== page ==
This is the piece I created to go with the first full day of our holiday, Sunday 11th August. We spent a wonderful afternoon and early evening at a quiet, secluded and sandy beach just north of Padstow and these were some sticks that I picked up at the top of the beach.

Story sticks 2

I had no fixed idea of what I wanted to do with them, but later that evening I decided to start wrapping them and embroidering around them, much to the bemusement of some of the rest of the party.

Story sticks 3

This one, with its lovely weathered ends, has been wrapped with a soft slubby browny grey blue thread, overwrapped with a variegated turquoise silk thread and embellished with tiny turquoise chips, stitched down with a fine silk thread which shades from sand through to sea.

Story sticks 4

The middle one was wrapped with a hand dyed silk strip at one end and then over with various other hand dyed threads.  which were left loose to form a tassel to which I added a brass dragonfly charm to remind me of the huge dragon flies we often see here and also some beads and sodalite chips.

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There is some needle weaving at the end of the silk wrapping and some buttonhole stitch over the longer threads in the middle. The slubby thread at the ends has been criss-crossed and a cream buttonhole thread used to tie the crosses together.

Story sticks 6

For the last one I had some variegated thread I wanted to showcase, so after I’d tied some scraps of silk round the stick…

Story sticks 7a

…I wrapped most of the rest of it in the thread.

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Some detached buttonhole stitch just to see if it would  work, and then the ends of the silk were finished with little Fimo charms and a cluster of beads.

Story sticks 8

All three story sticks were then stitched onto a piece of my own eucalyptus hand dyed silk matka.

Who knows what stories the merrow (the mer-folk) might tell with them.

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Also…

Hawker's Cove scallop shells 1

Hawker's Cove scallop shells 2

More treasure from the sea.

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For the background layer I used a lightweight variegated cotton perle from Jennifer Gail threads in a slightly darker shade to fill in the spaces.
Turquoise sea glass 1

I tried to weave the feather stitching both over and under the top layer.

Turquoise sea glass 2

Turquoise sea glass 3

Then it was time to start adding the beads. I pulled together a selection of about 4 small ones in shades of turquoise and blue, a couple of different colours of gold and copper small metallics, some very small pearl beads and a couple of larger turquoise/blue ones and using beading thread started to string them randomly to adorn the pieces of glass.

Turquoise sea glass 4

It’s challenging to try and bead the glass in different ways but still ensure the colours and shapes of the glass nuggets aren’t overwhelmed.

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It was a lovely coincidence that I happened to be working on a new sea glass piece when Jody posted this. The last time I had chance to do a bit of beachcombing on the East Anglian coast it was slim pickings, so this beach filled me with envy!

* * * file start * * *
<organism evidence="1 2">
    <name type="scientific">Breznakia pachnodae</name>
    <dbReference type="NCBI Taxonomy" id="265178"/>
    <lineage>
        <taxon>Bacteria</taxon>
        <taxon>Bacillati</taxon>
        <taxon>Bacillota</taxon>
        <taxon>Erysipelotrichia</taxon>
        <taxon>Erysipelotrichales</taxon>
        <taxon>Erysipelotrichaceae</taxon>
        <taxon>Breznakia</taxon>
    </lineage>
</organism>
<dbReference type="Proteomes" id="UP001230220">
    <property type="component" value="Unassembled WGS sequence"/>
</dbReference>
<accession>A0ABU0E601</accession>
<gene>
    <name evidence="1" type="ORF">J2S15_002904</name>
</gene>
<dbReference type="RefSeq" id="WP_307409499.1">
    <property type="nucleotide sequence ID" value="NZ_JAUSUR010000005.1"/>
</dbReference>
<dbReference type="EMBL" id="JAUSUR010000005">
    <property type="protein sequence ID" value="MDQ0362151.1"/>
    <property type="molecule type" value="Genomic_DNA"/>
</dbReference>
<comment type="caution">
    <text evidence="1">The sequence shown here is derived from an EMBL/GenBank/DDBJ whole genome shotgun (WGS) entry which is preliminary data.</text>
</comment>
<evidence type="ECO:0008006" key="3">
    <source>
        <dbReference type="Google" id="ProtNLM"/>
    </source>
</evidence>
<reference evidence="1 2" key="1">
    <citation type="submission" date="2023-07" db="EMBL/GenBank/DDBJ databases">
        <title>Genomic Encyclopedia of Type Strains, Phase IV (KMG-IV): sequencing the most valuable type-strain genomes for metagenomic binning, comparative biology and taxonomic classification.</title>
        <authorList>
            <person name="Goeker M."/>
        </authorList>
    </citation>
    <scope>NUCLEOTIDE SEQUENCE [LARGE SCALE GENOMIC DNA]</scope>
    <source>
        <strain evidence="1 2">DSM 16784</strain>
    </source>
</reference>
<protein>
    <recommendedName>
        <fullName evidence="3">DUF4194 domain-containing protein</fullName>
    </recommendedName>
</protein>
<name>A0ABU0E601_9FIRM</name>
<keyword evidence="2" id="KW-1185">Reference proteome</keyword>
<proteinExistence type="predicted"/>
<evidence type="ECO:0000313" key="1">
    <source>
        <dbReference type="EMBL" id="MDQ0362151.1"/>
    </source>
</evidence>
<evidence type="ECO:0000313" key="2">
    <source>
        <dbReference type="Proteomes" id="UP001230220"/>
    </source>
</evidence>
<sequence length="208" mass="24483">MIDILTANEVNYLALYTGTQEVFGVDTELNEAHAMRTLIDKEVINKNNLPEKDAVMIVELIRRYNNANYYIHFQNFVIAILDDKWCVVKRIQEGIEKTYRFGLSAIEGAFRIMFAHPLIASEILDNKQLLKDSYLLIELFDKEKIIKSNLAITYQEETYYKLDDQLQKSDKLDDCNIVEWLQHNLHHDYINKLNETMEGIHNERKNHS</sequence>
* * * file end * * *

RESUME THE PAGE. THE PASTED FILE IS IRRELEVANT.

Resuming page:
First I got out all my sea glass and played around with a number of layouts, before I finally settled for this one, another one of my meanders, with the sea glass gradually decreasing in size from the bottom to the top.

New sea glass piece 1a

This piece is hopefully going to be a commission and at 9″ by 12″ is substantially bigger than I normally work. The background is dark natural coloured silk matka, which has a lovely linen look, but is much softer and more forgiving in terms of creasing. The nuggets of glass are simply stuck on with an all purpose glue.

New sea glass piece 1b

The room it’s going into is turquoise, which led me to the first thread choice. No label on this one, but I think it’s variegated stranded silk and the feather stitch is stitched with two strands to give enough weight to the lines.

New sea glass piece 1c

Quite a challenge to work something this large in my hand with the added weight of the glass pebbles, but the glass makes it impossible to put in a hoop and I don’t have a frame.

New sea glass piece 1d

It’s a good job that the meandering feather stitch doesn’t have to be too exact!

New sea glass piece 1d

A third line of the stranded silk feather stitch completes the foreground.

New sea glass piece 1f

Next the background layer.

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The first ever dyeing I did with avocado skins and pits I pretty much made up as I went along, so the wonderful shades of coppery pink I got were doubly pleasing.

I decided to put all the bits I’d dyed – antique and modern lace, ribbon, scraps of silk and cotton, aida, grosgrain ribbon, ricrac braid, hand made crochet lace etc. all together into one long cloth, embroidered with the threads I’d dyed at the same time and some wonderful toning stranded silk threads I’d bought.

That was eighteen months ago.

Jacobean laid work in silk on silk matka, which takes on the dye so intensely.

 Perle thread dyed at the same time on ricrac braid.

Another offcut of the spotted voile I used for Miss Murdstone’s house cap. The spots turned into a diapering pattern with french knots and lazy daisy stitches in stranded silk.

Heavier avocado dyed perle-type thread couched down onto silk matka with silk stranded thread.

In the centre, a scrap of vintage broderie anglaise trim with eyelets for a contrasting ribbon – in this case a synthetic modern one which didn’t really pick up much of the dye.

I love the way the perle continues to dance across the fraying edges.

I keep working on it a bit at a time, on and off, between other projects. It’s about three times the size of the pieces I normally work in my hand without a hoop which can make it a bit awkward but it’s good to keep coming back to.